Pescanova in debt to Galicia
A decade ago, the Galician government saved Pescanova from a takeover by Unilever.
At the beginning of the 1990s, following a period of poor management by Manuel Fernández Sousa and his team, Pescanova found itself in a critical financial situation and on the brink of being taken over by the Dutch company, Unilever.
In an unusual initiative for an autonomous government, the Galician government of the day stepped in to bail out the company by raising a public subscription for the fishing company in the form of bonds worth thousands of millions of pesetas. This cash injection saved Pescanova, and, furthermore, protected its foreign investments in Namibia, Chile, Mozambique and other countries.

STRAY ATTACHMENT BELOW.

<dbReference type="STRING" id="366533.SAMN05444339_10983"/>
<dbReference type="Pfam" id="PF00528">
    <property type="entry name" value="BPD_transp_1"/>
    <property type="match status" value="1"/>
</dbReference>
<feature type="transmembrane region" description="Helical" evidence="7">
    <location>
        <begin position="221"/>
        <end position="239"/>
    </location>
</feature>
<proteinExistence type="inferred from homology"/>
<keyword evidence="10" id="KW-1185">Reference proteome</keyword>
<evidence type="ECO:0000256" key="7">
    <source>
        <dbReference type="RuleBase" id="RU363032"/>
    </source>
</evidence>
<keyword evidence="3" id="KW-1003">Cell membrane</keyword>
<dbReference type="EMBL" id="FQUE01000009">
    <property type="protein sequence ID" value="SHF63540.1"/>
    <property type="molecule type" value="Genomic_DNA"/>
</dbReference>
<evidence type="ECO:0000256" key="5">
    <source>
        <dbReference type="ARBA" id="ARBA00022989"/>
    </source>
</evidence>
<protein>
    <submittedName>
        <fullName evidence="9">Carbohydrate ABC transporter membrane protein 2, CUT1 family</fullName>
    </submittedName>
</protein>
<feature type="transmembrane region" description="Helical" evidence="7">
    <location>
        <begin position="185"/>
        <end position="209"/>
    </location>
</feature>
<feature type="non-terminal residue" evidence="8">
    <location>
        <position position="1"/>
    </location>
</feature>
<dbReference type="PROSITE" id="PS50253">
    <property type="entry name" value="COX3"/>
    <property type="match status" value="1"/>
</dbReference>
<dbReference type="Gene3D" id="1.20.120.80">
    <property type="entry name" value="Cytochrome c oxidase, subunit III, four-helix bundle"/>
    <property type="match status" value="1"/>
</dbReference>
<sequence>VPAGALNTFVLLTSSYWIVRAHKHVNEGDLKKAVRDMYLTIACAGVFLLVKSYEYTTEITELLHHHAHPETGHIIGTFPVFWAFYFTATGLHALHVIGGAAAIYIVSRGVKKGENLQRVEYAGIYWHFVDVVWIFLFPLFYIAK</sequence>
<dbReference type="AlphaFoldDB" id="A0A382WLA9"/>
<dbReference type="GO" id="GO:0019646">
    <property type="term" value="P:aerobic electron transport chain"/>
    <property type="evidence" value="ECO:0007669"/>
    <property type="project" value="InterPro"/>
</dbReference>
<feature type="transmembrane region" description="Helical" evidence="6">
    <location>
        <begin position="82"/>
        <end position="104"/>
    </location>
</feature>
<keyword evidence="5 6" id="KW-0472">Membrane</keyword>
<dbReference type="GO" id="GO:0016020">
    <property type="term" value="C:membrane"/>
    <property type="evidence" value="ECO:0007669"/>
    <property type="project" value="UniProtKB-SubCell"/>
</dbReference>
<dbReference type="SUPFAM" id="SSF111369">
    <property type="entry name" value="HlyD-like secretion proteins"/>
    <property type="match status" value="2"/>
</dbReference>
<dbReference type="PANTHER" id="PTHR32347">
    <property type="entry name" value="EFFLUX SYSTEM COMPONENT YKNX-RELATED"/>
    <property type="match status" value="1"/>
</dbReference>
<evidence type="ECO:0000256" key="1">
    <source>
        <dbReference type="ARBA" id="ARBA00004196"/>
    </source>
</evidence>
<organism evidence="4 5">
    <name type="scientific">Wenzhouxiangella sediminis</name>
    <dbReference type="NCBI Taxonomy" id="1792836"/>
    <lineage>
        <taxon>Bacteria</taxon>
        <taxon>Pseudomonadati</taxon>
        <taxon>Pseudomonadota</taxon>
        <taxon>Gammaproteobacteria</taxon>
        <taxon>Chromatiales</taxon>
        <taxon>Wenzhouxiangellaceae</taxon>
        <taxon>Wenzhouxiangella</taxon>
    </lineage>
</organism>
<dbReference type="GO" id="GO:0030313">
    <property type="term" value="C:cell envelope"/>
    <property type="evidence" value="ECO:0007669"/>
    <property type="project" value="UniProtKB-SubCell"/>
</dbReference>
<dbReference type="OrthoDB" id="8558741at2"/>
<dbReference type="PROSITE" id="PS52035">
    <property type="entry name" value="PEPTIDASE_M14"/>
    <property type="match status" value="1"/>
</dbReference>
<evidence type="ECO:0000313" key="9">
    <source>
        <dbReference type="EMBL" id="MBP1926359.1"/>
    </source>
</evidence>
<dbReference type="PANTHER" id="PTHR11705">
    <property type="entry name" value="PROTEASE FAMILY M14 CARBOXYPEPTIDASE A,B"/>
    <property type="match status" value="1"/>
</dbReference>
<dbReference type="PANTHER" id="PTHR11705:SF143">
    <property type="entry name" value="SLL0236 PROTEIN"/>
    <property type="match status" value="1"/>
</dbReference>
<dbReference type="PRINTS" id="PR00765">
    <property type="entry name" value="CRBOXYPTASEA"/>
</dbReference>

Very shortly after losing the elections but while still in office, the Partido Popular government, under Fraga Iribarne, took another controversial decision, authorising Pescanova to construct a large turbot breeding unit in a protected natural area on the Costa da Morte in northwestern Galicia. This decision was revoked, however, by the current Galician government.
In response, Manuel Fernández Sousa rejected alternative locations, announced that the unit would be built in Portugal, and simultaneously cancelled other proposed aquaculture investments in Galicia.
The fact of the matter is that, technically, Pescanova owes a huge debt in bonds to the Galician government—to the people of Galicia, in fact. If not paid off when it falls due, this debt will, effectively, be a grant to Pescanova.